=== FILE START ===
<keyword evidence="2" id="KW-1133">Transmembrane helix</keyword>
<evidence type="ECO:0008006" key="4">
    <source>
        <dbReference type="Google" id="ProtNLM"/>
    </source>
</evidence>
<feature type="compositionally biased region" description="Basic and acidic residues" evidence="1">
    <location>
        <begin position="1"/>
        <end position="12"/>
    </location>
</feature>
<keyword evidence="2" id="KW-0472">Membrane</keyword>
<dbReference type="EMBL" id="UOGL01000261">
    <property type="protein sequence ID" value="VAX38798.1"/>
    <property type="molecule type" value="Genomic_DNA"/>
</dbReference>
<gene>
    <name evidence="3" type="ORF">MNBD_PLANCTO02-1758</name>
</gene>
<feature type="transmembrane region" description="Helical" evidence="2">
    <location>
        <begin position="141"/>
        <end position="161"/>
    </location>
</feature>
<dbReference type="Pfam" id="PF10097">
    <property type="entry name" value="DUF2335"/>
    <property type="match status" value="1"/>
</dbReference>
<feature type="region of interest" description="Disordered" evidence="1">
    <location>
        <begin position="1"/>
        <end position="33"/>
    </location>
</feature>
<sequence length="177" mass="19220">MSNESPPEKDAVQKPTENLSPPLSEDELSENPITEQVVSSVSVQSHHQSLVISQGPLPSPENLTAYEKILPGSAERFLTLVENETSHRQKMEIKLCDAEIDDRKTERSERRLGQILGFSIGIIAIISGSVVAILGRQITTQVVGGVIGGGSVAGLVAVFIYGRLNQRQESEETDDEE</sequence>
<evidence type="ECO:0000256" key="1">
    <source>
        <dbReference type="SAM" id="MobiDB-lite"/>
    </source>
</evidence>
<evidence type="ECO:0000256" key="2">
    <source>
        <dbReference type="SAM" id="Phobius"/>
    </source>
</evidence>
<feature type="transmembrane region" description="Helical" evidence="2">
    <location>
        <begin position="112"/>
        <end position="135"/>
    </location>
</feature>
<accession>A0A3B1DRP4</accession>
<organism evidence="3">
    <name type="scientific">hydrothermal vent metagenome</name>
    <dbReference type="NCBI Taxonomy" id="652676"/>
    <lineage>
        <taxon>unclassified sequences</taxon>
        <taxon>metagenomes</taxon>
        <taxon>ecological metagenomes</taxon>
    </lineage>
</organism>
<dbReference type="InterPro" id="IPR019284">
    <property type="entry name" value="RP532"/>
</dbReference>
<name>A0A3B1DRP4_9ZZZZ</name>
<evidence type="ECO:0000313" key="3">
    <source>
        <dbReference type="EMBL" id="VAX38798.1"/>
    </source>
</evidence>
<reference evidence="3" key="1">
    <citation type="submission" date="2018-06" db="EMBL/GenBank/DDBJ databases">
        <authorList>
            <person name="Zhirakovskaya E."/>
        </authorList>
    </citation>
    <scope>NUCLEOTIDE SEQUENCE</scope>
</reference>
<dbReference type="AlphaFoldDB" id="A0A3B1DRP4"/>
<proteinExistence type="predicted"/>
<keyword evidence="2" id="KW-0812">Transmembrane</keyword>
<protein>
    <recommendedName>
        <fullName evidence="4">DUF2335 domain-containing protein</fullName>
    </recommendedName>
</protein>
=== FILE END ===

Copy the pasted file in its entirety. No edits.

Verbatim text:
<keyword evidence="2" id="KW-1133">Transmembrane helix</keyword>
<evidence type="ECO:0008006" key="4">
    <source>
        <dbReference type="Google" id="ProtNLM"/>
    </source>
</evidence>
<feature type="compositionally biased region" description="Basic and acidic residues" evidence="1">
    <location>
        <begin position="1"/>
        <end position="12"/>
    </location>
</feature>
<keyword evidence="2" id="KW-0472">Membrane</keyword>
<dbReference type="EMBL" id="UOGL01000261">
    <property type="protein sequence ID" value="VAX38798.1"/>
    <property type="molecule type" value="Genomic_DNA"/>
</dbReference>
<gene>
    <name evidence="3" type="ORF">MNBD_PLANCTO02-1758</name>
</gene>
<feature type="transmembrane region" description="Helical" evidence="2">
    <location>
        <begin position="141"/>
        <end position="161"/>
    </location>
</feature>
<dbReference type="Pfam" id="PF10097">
    <property type="entry name" value="DUF2335"/>
    <property type="match status" value="1"/>
</dbReference>
<feature type="region of interest" description="Disordered" evidence="1">
    <location>
        <begin position="1"/>
        <end position="33"/>
    </location>
</feature>
<sequence length="177" mass="19220">MSNESPPEKDAVQKPTENLSPPLSEDELSENPITEQVVSSVSVQSHHQSLVISQGPLPSPENLTAYEKILPGSAERFLTLVENETSHRQKMEIKLCDAEIDDRKTERSERRLGQILGFSIGIIAIISGSVVAILGRQITTQVVGGVIGGGSVAGLVAVFIYGRLNQRQESEETDDEE</sequence>
<evidence type="ECO:0000256" key="1">
    <source>
        <dbReference type="SAM" id="MobiDB-lite"/>
    </source>
</evidence>
<evidence type="ECO:0000256" key="2">
    <source>
        <dbReference type="SAM" id="Phobius"/>
    </source>
</evidence>
<feature type="transmembrane region" description="Helical" evidence="2">
    <location>
        <begin position="112"/>
        <end position="135"/>
    </location>
</feature>
<accession>A0A3B1DRP4</accession>
<organism evidence="3">
    <name type="scientific">hydrothermal vent metagenome</name>
    <dbReference type="NCBI Taxonomy" id="652676"/>
    <lineage>
        <taxon>unclassified sequences</taxon>
        <taxon>metagenomes</taxon>
        <taxon>ecological metagenomes</taxon>
    </lineage>
</organism>
<dbReference type="InterPro" id="IPR019284">
    <property type="entry name" value="RP532"/>
</dbReference>
<name>A0A3B1DRP4_9ZZZZ</name>
<evidence type="ECO:0000313" key="3">
    <source>
        <dbReference type="EMBL" id="VAX38798.1"/>
    </source>
</evidence>
<reference evidence="3" key="1">
    <citation type="submission" date="2018-06" db="EMBL/GenBank/DDBJ databases">
        <authorList>
            <person name="Zhirakovskaya E."/>
        </authorList>
    </citation>
    <scope>NUCLEOTIDE SEQUENCE</scope>
</reference>
<dbReference type="AlphaFoldDB" id="A0A3B1DRP4"/>
<proteinExistence type="predicted"/>
<keyword evidence="2" id="KW-0812">Transmembrane</keyword>
<protein>
    <recommendedName>
        <fullName evidence="4">DUF2335 domain-containing protein</fullName>
    </recommendedName>
</protein>